George jumped at the chance. Inspired by the seemingly limitless possibilities of the Web, and unencumbered by the mundane informational demands of traditional newspaper travel journalism, he delivered a new, highly ambitious travel story five days a week.

"We could present stories that really happened to people when they get out there in the big world," he said. "And no one at Salon ever said, 'This is too literary.' "

The results were eminently readable and sometimes stunning, as in this passage from Pico Iyer's account of a romantic visit to Bali:

"All the best journeys, I have always felt, are like love affairs, not least because they turn you inside out and leave you within a darkness where you can't tell right from left or good from bad. And all love affairs are like journeys, deep into a foreign country, where you can't read the signs, and you don't know the language and you are drawn into a wilderness alive with mystery and possibility, and the knowledge -- certain knowledge -- that who you were is irretrievable."

That kind of travel-writing is hard to find.

Many travel editors, and especially those in newspapers, work in an environment where their colleagues are reporting on crime and fires and the daily sports news. Perhaps that's one reason, George speculated, that they are not motivated to publish literary travel accounts.

What's more, many editors believe their readers want information about travel more than simply great writing.

"You have to have a really deep-seated devotion to that kind of great, provocative writing to see it through the financial struggles," George said.

Thankfully, Salon did. For years.

Unfortunately, when revenues and traffic numbers fell short of expectations -- despite an attempt to draw more readers with a weekly "Wanderlust" story devoted entirely to romantic travel experiences -- Salon's editors were forced to make cutbacks. Sections with the lowest traffic figures got the ax, including Salon Travel.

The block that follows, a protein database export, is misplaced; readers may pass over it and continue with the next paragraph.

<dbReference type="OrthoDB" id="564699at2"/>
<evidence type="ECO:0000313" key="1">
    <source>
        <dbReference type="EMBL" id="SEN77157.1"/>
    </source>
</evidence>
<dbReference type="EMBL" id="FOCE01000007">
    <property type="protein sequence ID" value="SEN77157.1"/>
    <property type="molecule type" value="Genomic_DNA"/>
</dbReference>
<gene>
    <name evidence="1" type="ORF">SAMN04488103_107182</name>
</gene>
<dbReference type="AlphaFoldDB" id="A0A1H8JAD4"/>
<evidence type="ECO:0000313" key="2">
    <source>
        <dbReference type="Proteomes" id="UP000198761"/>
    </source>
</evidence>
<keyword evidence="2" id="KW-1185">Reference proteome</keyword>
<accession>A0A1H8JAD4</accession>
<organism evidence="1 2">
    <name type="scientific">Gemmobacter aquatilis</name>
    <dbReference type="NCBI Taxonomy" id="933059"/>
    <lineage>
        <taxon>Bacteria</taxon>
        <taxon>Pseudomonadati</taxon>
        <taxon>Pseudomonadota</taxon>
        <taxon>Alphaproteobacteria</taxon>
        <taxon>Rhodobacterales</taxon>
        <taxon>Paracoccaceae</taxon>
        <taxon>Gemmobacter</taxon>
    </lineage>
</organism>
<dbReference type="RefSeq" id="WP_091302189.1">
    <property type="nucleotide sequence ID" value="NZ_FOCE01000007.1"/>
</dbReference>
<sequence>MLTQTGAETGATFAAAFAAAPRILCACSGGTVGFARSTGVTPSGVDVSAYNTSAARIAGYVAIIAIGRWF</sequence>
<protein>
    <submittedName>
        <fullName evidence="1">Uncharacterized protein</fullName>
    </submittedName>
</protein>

"Despite the high literary quality," Salon Executive Editor Gary Kamiya said of the section, "we could never get its traffic numbers up to where they needed to be."

The move confirms fears that Web technology that allows sites to track the exact number of visits to each story turns every reader into the online equivalent of a Nielsen family, threatening every underrated article, writer or section with the chopping block.

"I've always said from the very beginning, when I leapt from print journalism into cyber journalism, that it's a double-edged sword that you can precisely count how many people click on your stories," George said.

When George got news of the cuts, he was stunned.

"It was very difficult to embrace the notion that something I had worked tremendously hard to build and had put all of my passion into creating was going to stop going on," he said.

He sent e-mails to his columnists and regular contributors announcing the bad news.

Salon "Vagabonding" columnist Rolf Potts, whose writing for Salon landed him in this year's "Best American Travel Writing" anthology, said via e-mail that he was sleeping in a cave in the Judean Desert when word of the cuts hit the Web. He's now in discussions with Salon editors, hoping his column can continue on in a different section.

"I've had offers to write freelance stories for magazines like Islands, Escape, and Conde Nast Traveler, and I'll certainly follow up on these," he said. "But because Salon gave me such ready exposure -- such an immediacy with my audience -- I hope I can keep my gig there.

"I'm extremely disappointed with the wisdom behind Salon's decision," he added.